# Complexity-Approximation Trade-offs in Exchange Mechanisms: AMMs vs. LOBs

Published in *FC 2023*, 2022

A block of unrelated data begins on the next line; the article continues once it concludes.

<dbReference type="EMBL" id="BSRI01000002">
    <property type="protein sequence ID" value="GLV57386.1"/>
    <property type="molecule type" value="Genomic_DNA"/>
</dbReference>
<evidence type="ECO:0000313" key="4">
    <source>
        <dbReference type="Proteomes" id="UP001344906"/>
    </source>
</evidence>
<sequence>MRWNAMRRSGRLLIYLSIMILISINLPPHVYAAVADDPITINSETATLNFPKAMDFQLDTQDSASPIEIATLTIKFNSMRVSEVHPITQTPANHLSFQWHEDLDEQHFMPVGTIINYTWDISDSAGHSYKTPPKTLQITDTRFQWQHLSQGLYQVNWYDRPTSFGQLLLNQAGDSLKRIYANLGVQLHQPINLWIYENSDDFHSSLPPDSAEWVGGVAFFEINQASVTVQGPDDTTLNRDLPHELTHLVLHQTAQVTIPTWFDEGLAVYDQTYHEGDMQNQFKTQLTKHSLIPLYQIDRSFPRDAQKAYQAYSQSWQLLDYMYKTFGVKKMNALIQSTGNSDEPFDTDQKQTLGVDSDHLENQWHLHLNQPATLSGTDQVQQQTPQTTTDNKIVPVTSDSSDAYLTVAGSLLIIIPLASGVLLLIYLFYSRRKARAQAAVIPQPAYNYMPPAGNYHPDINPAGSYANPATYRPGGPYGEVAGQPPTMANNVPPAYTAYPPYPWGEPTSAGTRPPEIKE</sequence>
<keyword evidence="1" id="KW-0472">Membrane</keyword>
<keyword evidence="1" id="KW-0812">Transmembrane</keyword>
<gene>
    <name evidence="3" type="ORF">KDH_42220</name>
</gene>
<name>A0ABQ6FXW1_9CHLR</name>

This paper presents a general framework for the design and analysis of exchange mechanisms between two assets that unifies and enables comparisons between the two dominant paradigms for exchange, constant function market markers (CFMMs) and limit order books (LOBs). In our framework, each liquidity provider (LP) submits to the exchange a downward-sloping demand curve, specifying the quantity of the risky asset it wishes to hold at each price; the exchange buys and sells the risky asset so as to satisfy the aggregate submitted demand. In general, such a mechanism is budget-balanced and enables price discovery. Different exchange mechanisms correspond to different restrictions on the set of acceptable demand curves. The primary goal of this paper is to formalize an approximation-complexity trade-off that pervades the design of exchange mechanisms. For example, CFMMs give up expressiveness in favor of simplicity: the aggregate demand curve of the LPs can be described using constant space, but most demand curves cannot be well approximated by any function in the corresponding single-dimensional family. LOBs, intuitively, make the opposite trade-off: any downward-slowing demand curve can be well approximated by a collection of limit orders, but the space needed to describe the state of a LOB can be large. This paper introduces a general measure of {\em exchange complexity}, defined by the minimal set of basis functions that generate, through their conical hull, all of the demand functions allowed by an exchange. With this complexity measure in place, we investigate the design of {\em optimally expressive} exchange mechanisms, meaning the lowest complexity mechanisms that allow for arbitrary downward-sloping demand curves to be well approximated. As a case study, we interpret the complexity-approximation trade-offs in the widely-used Uniswap v3 AMM through the lens of our framework.